Both have their own merits and values and neither one nor the other is better than the other. A University is judged greatly on the type of students they can attract or the type of students they can turn out and both Academics (Research), Educators(Teaching) and all of the Administrative functions (viewing Universities as the main focus) the are all needed. 


For an Institution to be healthy, it's the balance of these segments that really makes a difference. 

I had the opportunity to sit in a University visit where the focus was clearly Research Centric. 
The VP that I was with opened the meeting with the following:

"I'd like to spend some time talking about your teaching before you go into your Research. I feel what you teach your undergraduate students is what a school really believes."
*Side Note* We ended up funding the department anyways, (Luckily the faculty in the room didn't bat and eye and enthusiastically agreed).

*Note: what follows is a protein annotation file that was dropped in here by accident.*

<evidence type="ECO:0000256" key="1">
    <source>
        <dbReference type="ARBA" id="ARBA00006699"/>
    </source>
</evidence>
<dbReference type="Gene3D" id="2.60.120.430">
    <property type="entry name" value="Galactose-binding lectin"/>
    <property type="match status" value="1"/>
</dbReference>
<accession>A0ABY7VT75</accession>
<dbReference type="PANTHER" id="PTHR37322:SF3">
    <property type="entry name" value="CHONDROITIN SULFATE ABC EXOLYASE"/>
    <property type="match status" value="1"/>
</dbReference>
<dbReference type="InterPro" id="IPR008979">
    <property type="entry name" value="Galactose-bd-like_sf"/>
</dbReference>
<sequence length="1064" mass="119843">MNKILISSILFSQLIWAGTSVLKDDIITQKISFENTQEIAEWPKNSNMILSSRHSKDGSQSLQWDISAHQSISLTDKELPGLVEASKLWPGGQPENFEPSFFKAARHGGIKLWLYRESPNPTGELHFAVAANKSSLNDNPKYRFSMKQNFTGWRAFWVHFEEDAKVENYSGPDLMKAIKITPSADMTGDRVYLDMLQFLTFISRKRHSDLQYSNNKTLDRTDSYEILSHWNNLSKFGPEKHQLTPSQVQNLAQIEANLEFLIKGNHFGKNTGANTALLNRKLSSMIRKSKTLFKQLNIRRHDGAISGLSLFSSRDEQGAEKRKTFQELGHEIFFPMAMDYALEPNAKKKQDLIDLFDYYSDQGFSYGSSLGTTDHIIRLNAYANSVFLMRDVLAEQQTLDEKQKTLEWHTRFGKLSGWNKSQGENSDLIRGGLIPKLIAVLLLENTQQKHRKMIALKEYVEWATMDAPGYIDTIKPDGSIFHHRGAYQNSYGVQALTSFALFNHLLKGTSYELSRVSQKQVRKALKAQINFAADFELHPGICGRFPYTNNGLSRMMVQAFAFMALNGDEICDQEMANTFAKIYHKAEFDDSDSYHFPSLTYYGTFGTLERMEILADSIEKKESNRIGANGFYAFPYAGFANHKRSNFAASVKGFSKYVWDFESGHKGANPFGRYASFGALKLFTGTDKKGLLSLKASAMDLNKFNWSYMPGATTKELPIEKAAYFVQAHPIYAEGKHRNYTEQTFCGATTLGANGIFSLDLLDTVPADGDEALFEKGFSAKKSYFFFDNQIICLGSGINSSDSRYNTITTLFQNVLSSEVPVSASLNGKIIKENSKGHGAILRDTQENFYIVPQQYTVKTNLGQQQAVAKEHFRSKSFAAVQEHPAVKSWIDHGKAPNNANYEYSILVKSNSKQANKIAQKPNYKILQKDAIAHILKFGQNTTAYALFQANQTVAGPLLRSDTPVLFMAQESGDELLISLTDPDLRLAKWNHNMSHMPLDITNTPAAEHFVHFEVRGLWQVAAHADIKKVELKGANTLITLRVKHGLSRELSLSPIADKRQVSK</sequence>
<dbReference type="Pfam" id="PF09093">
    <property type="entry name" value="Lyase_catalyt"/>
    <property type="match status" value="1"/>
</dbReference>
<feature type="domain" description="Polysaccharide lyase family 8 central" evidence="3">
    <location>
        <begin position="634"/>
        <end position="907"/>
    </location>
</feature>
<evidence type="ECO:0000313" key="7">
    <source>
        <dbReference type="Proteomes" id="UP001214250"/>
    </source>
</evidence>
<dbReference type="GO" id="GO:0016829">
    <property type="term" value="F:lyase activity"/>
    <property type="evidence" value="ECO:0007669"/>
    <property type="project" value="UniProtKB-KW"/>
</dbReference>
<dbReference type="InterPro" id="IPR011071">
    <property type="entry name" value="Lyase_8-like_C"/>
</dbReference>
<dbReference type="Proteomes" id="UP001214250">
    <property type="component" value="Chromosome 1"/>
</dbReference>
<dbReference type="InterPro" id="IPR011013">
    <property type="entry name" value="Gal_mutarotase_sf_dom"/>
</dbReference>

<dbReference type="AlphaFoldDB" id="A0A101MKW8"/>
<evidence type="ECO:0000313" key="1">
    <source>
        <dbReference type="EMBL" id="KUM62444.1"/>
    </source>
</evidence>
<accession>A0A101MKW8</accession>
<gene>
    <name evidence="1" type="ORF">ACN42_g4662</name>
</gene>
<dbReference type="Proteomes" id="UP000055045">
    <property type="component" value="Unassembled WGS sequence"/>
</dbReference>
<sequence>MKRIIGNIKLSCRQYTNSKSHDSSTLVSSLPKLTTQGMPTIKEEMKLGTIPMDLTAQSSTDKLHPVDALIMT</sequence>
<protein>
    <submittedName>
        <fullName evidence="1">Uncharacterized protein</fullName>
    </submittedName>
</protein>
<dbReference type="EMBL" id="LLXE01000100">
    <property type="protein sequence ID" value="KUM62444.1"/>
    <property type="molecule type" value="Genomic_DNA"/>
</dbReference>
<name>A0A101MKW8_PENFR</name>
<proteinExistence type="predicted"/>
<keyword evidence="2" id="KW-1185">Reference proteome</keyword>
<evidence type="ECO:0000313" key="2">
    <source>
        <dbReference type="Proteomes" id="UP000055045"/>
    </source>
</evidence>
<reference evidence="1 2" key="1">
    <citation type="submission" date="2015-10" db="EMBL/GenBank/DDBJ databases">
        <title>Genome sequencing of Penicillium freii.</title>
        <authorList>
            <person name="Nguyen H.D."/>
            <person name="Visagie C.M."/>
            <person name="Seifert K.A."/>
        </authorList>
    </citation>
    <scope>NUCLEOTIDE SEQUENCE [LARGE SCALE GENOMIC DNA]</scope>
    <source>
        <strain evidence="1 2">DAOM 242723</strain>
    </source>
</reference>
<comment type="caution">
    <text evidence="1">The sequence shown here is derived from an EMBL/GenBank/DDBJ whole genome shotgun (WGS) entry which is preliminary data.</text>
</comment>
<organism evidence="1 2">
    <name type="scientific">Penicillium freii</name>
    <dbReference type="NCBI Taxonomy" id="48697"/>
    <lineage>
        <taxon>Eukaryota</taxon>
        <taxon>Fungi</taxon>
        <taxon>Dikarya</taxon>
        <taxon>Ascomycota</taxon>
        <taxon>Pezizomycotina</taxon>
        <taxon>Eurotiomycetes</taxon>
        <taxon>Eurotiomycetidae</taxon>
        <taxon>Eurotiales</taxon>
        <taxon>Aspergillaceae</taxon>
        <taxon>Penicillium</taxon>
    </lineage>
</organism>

Where the problem arises is when the University begins to tilt the balance to other segments at the detriment of other segments. Issues such as: Funding or Resources are usually primary drivers.

My VP asking the University to first speak about their Educational efforts was checking the program's balance. Too often a school will be spectacular at turning out researchers and projects ... but the students that are attending don't get any of the benefits. I personally chalk it up to an imbalance.

Examples:
Here are a few observations I've had from traveling and looking at different school's curriculums in regards to what type of students they tend to turn out... (of course there are different extremes, I only selected a few):

========= Examples of Imbalanced Curriculums=========



 Evolving Institutions- We find these types of schools when either the department is new, there is an interim head from a different school. distance ed type of curriculums or there is a LOT of turn over in the department. 

+ These are fairly regimented and process oriented curriculums. There is very clear paths.